Introduction to Uber’s Ludwig

by Gilbert Tanner on Mar 03, 2019 · 4 min read

Introduction to Uber’s Ludwig

Uber’s AI Lab continues with open-sourcing deep learning framework with there newest release which is called Ludwig, a toolbox build on top of TensorFlow that allows users to create and train models without writing code.

Finding the right model architecture and hyperparameters for your model is a difficult aspect of the deep learning pipeline. As a data scientist, you can spend hours experimenting with different hyperparameters and architectures to find the perfect fit for your specific problem. This procedure isn’t only time consuming, code-intensive but also requires knowledge of all the algorithms used and state-of-the-art techniques, which are used to squeeze out the last percent of performance.

Ludwig tries to provide you with a toolbox that allows you to train and test your deep learning model without writing code. This helps domain experts without a lot of deep learning knowledge to build there own high performing models.


Uber has developed Ludwig internally over the past two years to streamline and simplify the use of deep learning models. They have witnessed its value on several of their own projects such as information extraction from driver licenses, identification of points of interest during conversations between driver-partners and riders and many more. For this reason, they decided to release it as open source, so everybody can get the flexibility and ease of use Ludwig provides.

Ludwig was built with the following core principles:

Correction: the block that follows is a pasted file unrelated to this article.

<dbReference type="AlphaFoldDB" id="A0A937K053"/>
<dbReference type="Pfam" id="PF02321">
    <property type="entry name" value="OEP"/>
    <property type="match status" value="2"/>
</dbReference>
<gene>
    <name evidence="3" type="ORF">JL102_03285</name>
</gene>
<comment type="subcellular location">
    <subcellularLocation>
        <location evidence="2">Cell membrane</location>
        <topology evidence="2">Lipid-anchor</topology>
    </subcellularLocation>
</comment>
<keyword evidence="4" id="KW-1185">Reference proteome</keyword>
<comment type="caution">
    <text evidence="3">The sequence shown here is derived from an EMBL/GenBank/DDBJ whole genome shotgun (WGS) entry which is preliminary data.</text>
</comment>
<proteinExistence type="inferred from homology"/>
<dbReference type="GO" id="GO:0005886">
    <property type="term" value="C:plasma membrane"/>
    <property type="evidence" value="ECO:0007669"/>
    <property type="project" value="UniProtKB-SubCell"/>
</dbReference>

• No coding required: no coding skills are required to train a model and use it for obtaining predictions.
  • Generality: a new data type-based approach to deep learning model design that makes the tool usable across many different use cases.
  • Flexibility: experienced users have extensive control over model building and training, while newcomers will find it easy to use.
  • Extensibility: easy to add new model architecture and new feature data types.
  • Understandability: deep learning model internals are often considered black boxes, but we provide standard visualizations to understand their performance and compare their predictions.

Ludwig allows us to train a deep learning model by only providing a file containing the data like a csv and a YAML configuration file in which we need to specify some information about the features contained in our data file like if they are dependent or independent variables. If more than one dependent/output variable is specified, Ludwig will learn to predict all  of the output simultaneously.

The main new idea behind Ludwig is the notion of data-type-specific encoders and decoders. These specific type of encoders and decoders can be set in the configuration file and provide us with a highly modularized and extensible architecture that has specific preprocessing steps for each type of  data.

Ludwig Encoder, Decoder Architecture
Figure 1: Different input and output features (Source)